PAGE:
consult the trustees; and

(b)

have particular regard to the views of the trustees as to the effect of the strategy or plan on—

(i)

any matters in the implementation of the statement of values for the area; and

(ii)

any matters in the implementation of the protection principles for the area.

(3)

If the trustees advise the New Zealand Conservation Authority in writing that they have significant concerns about a draft conservation management strategy in relation to a Te Korowai o Te Hā area, the Authority must, before approving the strategy, give the trustees an opportunity to make submissions in relation to those concerns.

52 Noting of Te Korowai o Te Hā in strategies and plans

(1)

The application of Te Korowai o Te Hā to a Te Korowai o Te Hā area must be noted in any conservation management strategy, conservation management plan, or national park management plan affecting the area.

(2)

The noting of Te Korowai o Te Hā is—

(a)

for the purpose of public notice only; and

(b)

not an amendment to the strategy or plan for the purposes of section 17I of the Conservation Act 1987 or section 46 of the National Parks Act 1980.

53 Notification in Gazette

(1)

The Minister of Conservation must notify in the Gazette, as soon as practicable after the settlement date,—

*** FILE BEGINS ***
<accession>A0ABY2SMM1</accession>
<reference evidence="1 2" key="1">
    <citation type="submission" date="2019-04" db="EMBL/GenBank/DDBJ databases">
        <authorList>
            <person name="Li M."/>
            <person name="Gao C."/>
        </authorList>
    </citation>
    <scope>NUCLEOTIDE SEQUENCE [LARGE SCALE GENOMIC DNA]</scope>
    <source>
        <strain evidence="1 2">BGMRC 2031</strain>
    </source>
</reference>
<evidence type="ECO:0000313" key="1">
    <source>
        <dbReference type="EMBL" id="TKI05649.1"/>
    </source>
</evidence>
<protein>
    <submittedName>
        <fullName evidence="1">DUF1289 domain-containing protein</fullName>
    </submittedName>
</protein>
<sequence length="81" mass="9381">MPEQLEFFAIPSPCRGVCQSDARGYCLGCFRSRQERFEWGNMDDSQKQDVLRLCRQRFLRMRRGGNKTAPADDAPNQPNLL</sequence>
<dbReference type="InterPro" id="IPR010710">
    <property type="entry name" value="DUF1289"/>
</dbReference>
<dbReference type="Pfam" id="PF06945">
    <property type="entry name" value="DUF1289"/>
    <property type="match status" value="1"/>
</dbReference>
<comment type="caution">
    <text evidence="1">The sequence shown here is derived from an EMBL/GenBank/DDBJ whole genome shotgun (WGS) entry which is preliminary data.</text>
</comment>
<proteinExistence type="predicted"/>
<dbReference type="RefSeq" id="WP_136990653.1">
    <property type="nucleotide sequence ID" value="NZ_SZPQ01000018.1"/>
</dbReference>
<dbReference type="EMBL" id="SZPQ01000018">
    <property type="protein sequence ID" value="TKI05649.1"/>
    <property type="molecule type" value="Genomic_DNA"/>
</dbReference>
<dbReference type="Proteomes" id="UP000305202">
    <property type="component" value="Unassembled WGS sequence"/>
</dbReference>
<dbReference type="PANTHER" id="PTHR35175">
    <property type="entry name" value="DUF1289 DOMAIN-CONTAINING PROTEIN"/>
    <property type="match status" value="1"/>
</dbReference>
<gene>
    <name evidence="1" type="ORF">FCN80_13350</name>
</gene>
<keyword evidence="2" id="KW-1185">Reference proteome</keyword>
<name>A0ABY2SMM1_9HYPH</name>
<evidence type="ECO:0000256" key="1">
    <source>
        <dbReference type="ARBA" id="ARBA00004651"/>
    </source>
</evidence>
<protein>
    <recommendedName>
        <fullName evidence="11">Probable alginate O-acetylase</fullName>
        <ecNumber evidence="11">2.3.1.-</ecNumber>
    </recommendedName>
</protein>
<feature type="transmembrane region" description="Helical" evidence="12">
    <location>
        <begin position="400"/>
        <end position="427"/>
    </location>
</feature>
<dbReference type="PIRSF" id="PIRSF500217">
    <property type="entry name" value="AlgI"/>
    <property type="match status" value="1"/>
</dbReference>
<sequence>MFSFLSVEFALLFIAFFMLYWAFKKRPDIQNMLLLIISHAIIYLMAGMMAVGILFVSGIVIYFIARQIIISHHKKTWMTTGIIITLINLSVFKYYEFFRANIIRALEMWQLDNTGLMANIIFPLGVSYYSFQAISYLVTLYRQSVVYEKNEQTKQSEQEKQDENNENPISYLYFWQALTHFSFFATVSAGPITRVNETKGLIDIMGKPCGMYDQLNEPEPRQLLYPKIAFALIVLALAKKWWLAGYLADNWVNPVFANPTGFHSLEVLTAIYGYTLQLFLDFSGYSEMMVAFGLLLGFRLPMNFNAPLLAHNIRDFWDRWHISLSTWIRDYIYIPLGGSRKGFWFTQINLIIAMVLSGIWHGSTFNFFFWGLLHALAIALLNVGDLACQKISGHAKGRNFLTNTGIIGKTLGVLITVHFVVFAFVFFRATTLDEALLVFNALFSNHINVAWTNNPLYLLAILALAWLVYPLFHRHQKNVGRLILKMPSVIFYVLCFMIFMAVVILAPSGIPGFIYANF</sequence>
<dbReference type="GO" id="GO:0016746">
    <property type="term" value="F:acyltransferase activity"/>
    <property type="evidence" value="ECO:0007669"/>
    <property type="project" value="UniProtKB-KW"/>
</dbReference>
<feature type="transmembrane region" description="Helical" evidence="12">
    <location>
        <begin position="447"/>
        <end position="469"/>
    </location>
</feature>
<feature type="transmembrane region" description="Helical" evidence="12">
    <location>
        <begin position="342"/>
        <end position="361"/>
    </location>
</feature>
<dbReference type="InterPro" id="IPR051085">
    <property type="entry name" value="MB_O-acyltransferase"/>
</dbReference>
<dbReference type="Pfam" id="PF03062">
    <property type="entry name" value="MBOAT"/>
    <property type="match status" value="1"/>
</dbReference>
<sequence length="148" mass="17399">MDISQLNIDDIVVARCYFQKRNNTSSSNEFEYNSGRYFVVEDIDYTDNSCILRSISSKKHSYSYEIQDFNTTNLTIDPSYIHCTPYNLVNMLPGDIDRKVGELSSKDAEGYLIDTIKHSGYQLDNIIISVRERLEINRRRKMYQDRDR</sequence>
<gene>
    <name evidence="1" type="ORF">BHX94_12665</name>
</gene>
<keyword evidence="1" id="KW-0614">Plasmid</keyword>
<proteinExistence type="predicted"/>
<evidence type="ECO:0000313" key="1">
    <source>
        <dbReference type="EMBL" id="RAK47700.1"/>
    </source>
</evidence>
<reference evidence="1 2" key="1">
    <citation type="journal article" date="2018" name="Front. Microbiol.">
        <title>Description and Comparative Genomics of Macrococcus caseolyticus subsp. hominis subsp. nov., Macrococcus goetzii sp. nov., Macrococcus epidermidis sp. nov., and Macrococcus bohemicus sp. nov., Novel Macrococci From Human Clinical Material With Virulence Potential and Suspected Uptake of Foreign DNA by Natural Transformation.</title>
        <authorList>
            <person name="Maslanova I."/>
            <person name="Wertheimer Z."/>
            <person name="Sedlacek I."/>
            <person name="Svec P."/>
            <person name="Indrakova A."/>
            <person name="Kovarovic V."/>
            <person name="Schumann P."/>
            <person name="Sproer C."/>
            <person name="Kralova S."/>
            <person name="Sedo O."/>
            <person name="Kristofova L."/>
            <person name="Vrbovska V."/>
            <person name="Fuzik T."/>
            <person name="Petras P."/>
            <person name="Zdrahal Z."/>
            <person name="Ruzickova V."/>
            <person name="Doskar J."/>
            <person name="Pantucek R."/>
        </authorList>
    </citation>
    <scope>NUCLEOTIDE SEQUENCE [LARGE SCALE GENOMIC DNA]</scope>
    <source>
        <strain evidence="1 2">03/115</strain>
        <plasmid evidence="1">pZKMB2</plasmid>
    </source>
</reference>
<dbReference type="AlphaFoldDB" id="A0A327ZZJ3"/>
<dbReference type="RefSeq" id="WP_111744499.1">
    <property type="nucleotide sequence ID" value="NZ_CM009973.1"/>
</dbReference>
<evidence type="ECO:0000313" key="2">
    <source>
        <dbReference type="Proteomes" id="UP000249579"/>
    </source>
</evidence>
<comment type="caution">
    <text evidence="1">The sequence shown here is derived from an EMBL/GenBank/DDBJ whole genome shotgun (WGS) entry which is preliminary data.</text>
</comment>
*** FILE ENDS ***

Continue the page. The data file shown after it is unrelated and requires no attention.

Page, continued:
(a)

the declaration made by section 48 that Te Korowai o Te Hā applies to the Te Korowai o Te Hā areas; and

(b)

the protection principles for each Te Korowai o Te Hā area.

(2)

An amendment to the protection principles, as agreed by the trustees and the Minister of Conservation, must be notified by the Minister in the Gazette as soon as practicable after the amendment has been agreed in writing.

(3)

The Director-General may notify in the Gazette any action (including any specified action) taken or intended to be taken under section 54 or 55.

54 Actions by Director-General

(1)

The Director-General must take action in relation to the protection principles that relate to a Te Korowai o Te Hā area, including the specified actions.

(2)

The Director-General retains complete discretion to determine the method and extent of the action to be taken.

(3)

The Director-General must notify the trustees in writing of any action intended to be taken.

55 Amendment to strategies or plans

(1)

The Director-General may initiate an amendment to a conservation management strategy, conservation management plan, or national park management plan to incorporate objectives for the protection principles that relate to a Te Korowai o Te Hā area.